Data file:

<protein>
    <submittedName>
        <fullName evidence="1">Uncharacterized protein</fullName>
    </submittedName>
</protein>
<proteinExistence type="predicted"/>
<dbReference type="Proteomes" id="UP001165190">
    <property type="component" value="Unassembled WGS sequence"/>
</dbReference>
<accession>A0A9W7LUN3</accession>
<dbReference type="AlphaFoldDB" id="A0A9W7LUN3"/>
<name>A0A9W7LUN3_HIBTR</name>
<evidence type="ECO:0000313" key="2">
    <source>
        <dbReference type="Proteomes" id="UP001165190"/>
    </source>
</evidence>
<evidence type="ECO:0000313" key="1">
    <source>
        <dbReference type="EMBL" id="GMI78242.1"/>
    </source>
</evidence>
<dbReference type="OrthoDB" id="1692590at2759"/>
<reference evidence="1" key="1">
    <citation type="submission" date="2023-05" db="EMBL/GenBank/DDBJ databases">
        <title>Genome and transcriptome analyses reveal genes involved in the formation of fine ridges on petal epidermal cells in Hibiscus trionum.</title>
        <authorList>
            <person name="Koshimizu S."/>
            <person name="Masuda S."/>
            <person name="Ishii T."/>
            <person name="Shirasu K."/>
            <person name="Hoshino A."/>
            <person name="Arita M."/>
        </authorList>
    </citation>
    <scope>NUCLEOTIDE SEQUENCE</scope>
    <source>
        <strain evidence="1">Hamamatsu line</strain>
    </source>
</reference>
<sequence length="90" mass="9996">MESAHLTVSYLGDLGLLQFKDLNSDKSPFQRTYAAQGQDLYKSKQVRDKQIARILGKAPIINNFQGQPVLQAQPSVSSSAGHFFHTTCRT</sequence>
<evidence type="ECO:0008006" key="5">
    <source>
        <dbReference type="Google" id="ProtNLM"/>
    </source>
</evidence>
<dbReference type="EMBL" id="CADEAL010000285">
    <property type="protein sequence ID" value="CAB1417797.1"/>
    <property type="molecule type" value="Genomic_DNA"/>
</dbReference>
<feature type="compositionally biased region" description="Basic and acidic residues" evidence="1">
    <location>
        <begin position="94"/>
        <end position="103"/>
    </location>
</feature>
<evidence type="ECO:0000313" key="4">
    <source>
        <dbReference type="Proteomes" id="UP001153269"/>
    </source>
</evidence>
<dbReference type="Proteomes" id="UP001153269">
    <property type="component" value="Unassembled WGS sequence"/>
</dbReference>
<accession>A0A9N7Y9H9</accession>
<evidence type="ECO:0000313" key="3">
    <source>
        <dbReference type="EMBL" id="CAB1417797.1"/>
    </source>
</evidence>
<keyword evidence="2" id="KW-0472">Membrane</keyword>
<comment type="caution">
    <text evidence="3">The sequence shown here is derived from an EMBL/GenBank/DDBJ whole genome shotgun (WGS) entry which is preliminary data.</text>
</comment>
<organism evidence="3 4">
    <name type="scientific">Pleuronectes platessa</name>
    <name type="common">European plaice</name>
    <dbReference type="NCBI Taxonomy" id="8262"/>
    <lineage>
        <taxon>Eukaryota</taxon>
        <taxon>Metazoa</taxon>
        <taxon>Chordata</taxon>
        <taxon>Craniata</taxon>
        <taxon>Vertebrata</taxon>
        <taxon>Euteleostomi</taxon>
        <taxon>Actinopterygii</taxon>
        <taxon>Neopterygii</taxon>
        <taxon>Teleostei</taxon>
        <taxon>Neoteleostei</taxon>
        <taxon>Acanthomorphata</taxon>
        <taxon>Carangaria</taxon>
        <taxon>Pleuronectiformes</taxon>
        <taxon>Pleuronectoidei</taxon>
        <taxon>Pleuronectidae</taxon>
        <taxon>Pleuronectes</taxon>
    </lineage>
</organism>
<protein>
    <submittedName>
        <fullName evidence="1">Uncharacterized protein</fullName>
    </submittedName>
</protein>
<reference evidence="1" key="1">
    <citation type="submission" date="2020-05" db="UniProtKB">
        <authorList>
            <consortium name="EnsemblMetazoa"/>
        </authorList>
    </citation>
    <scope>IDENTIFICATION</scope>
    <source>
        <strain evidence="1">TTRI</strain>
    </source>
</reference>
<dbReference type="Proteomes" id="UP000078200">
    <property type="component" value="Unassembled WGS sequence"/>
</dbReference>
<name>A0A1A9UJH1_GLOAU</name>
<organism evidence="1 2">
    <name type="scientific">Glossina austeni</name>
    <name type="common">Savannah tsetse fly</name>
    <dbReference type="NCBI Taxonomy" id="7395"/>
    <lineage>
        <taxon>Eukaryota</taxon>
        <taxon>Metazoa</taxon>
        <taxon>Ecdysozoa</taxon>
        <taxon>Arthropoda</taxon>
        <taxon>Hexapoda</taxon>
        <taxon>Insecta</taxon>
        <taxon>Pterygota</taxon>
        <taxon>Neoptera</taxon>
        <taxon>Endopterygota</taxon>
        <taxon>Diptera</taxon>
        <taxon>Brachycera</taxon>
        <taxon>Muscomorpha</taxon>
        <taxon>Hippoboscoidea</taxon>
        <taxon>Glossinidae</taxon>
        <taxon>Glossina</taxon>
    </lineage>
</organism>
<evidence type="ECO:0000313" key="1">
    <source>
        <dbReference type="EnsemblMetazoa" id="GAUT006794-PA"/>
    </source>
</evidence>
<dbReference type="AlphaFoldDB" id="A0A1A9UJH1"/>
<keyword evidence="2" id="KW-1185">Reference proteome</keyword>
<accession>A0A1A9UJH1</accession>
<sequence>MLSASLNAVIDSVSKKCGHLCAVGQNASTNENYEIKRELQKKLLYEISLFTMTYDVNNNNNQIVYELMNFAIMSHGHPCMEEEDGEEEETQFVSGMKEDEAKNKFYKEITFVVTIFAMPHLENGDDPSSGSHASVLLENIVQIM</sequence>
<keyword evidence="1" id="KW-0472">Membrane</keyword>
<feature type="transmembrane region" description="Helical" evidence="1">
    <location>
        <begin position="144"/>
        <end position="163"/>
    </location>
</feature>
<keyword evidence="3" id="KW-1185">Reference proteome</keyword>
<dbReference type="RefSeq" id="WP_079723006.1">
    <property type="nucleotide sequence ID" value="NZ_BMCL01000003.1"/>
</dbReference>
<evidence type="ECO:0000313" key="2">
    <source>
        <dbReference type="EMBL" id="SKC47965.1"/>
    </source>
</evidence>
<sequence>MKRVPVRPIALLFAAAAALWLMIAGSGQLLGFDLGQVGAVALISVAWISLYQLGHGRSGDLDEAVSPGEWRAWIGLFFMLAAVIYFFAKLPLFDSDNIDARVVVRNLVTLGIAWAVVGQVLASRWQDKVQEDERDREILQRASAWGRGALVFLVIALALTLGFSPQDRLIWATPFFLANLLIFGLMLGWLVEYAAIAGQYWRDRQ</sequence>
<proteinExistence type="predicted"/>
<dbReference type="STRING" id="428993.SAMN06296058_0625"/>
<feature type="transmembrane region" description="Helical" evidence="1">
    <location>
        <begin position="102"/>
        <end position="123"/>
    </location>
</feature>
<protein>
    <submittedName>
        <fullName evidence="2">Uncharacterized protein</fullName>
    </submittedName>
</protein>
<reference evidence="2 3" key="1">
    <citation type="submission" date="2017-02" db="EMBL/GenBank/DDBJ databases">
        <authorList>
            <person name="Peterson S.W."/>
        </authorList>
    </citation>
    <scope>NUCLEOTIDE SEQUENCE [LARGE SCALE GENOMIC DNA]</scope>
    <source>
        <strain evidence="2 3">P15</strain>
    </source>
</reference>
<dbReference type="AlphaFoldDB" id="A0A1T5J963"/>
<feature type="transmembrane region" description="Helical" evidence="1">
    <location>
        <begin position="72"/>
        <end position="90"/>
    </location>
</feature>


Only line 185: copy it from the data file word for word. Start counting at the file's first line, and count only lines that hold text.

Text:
    <scope>NUCLEOTIDE SEQUENCE [LARGE SCALE GENOMIC DNA]</scope>